Taylor is too stubborn for his own good. He often ends up saying hurtful things to his sister, and his decisions and calls would be selfish if they weren’t opposed by Hayley. Taylor doesn’t care much about anyone except for themselves at various points. He proposed they leave an area about to be attacked by Kaiju, leaving behind Boy, a boy they found in a lab. This guy also puts many lives, including his own, in danger when they are again attacked by Copperhead, the Kaiju that destroyed his camp.
In the ensuing fight, Atlas Destroyer, their Jaeger, ends up losing an arm and being weakened. He should have just retreated, but he decided to fight when it was not necessary. By no means is he a bad character; questionable decisions, being carried away by emotions are all signs of a great character arc. However, the problem still remains in how he became that. As mentioned before, a little more background about their time during the five years they were isolated would be great. However, we are not shown that, and so it is left to the imagination.
Hayley learns from her mistakes. She is empathic and keeps Taylor in check when he’s making moral decisions with selfish intents. Both Taylor and Hayley hold her responsible for getting everyone at the camp killed. It was her who accidentally powered up Atlas Destroyer and triggered the alarms. The little emotional moments between her and her dead friends could have been given more space than they were. It feels like their relationships were shallow based on what we were shown.
She, too, isn’t as fleshed out as she should have been. However, we feel a stronger emotional connection to her than Taylor. Hayley feels like the anchor who keeps the storyline engaging and hooked. Hayley is protective and strong and feels guilt visibly. This makes her a great character with a lot of potential for growth.
We certainly look forward to watching more out of these characters as they grow and travel through a destroyed Australia.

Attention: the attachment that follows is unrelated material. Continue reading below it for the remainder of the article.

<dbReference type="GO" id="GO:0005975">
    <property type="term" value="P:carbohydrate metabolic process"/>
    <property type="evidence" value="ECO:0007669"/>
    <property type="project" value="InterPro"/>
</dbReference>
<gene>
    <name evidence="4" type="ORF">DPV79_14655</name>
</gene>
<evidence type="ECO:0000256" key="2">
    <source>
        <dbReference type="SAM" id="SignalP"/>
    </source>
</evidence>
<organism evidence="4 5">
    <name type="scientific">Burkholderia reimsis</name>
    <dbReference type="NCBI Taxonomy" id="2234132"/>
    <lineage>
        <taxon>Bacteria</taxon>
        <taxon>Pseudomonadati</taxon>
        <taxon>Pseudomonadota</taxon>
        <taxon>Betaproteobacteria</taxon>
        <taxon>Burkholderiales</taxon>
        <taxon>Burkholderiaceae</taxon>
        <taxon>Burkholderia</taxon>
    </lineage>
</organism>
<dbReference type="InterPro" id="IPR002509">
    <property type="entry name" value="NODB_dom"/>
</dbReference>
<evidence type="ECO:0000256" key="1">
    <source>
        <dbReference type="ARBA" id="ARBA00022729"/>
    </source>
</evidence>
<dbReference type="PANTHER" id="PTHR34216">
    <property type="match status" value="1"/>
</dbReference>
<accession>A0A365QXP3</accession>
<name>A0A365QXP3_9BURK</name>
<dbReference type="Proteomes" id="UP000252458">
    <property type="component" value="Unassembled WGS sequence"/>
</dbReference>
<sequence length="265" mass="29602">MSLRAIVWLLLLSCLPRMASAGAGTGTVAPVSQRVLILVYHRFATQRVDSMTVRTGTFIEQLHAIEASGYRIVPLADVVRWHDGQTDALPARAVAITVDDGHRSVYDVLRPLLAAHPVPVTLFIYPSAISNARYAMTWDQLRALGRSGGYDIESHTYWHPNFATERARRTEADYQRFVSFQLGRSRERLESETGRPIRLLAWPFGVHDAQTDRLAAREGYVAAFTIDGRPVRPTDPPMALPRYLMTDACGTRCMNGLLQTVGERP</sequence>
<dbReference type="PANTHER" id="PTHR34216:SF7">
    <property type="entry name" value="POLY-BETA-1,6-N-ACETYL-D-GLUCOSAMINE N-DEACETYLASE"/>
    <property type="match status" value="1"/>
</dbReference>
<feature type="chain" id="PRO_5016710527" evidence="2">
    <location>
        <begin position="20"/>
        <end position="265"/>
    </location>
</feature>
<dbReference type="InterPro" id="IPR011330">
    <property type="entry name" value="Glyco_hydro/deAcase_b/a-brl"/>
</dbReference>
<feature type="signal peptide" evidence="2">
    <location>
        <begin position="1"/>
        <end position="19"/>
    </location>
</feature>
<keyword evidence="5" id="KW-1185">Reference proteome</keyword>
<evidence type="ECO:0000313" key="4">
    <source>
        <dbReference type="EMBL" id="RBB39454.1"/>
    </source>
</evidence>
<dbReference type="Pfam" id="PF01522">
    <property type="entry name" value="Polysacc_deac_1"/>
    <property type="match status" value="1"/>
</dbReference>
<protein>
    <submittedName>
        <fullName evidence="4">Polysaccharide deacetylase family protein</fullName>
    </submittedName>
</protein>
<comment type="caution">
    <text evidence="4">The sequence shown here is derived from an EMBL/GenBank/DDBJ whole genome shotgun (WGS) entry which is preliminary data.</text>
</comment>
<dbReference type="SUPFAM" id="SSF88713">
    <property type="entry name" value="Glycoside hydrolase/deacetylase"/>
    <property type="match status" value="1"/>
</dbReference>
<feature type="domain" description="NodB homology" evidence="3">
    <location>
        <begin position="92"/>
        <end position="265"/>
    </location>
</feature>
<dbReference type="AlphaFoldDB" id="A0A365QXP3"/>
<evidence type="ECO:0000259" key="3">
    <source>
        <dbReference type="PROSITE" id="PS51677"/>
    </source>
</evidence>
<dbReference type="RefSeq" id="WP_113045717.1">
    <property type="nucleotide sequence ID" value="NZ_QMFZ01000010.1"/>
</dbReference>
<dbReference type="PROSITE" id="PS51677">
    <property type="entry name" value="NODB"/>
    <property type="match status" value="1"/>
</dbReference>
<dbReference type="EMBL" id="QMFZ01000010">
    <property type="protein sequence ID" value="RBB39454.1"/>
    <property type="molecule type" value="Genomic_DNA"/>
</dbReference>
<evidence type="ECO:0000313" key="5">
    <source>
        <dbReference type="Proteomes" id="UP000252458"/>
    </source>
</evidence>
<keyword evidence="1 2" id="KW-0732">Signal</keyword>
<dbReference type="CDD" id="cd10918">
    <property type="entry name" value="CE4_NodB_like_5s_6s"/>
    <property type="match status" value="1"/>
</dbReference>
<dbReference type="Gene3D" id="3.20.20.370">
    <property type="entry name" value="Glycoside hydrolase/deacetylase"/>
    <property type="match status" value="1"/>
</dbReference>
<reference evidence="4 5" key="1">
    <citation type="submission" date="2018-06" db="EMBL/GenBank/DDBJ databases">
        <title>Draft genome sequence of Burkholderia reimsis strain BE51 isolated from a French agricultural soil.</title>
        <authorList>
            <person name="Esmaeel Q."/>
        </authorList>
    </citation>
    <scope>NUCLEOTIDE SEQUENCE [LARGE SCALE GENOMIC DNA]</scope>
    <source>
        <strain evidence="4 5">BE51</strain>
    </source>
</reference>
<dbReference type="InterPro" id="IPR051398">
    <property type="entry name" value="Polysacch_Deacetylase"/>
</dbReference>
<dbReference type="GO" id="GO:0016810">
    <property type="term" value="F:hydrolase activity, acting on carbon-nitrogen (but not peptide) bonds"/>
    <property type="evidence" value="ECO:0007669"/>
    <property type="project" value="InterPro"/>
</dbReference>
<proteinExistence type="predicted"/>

Not much can be said about the music in the series. It is not especially striking or extraordinary. At points, you may even fail to notice it playing. However, it does help escalate some moments. Especially the fight sequences are far better with the music playing in the background even though it may not feel noticeable.
The animation in the series is amazing. It diverts a lot from what usual anime fans might be used to watch, but it is engaging and attractive regardless. The fights and eruptions, the simpler moments, and the emotionally raw memory sequences are all animated well. The cinematography is also well done. The animation adds that extra layer of detail with carefully made mechanical scenes and memory sequences. The scenes with the Neural Bridges are especially engaging and help take us one level deeper into the psyche of otherwise unexplored characters. This is a big plus for the show.
Pacific Rim: The Black is worth watching. We have no two thoughts about it. It is quick, sweet, and engaging. It is easy to understand as it is not entirely tied to the other Pacific Rim storylines. The plot is simple, and so is everything else in the story. It is still amazing to see how the story surprises you when you least expect it. There are interesting fight scenes, character traits, and just the overall setting. We often see worlds overrun by zombies or aliens. Pacific Rim: The Black is no different in that aspect. Kaiju are all over the place and are simply terrifying to any human life in general. There are those strong enough to tear apart many Jaegers at once, and then there are those who seem to eat their own kind.
Overall, Pacific Rim: The Black will keep you entertained and often, at the edge of your seat. It is far more interesting to see its potential and what it will become if a sequel is announced. As of right now, there have been no talks about a sequel. The show is currently available on Netflix to watch.
Our rating: 3/5
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Pacific Rim: The Black is worth watching. We have no two thoughts about it. It is quick, sweet, and engaging. It is easy to understand as it is not entirely tied in to the other Pacific Rim storylines. The plot is simple and so is everything else in the story. It is still amazing to see how the story surprises you when you least expect it. There are interesting fight scenes, character traits, and just the overall setting. We often see worlds overrun by zombies or aliens.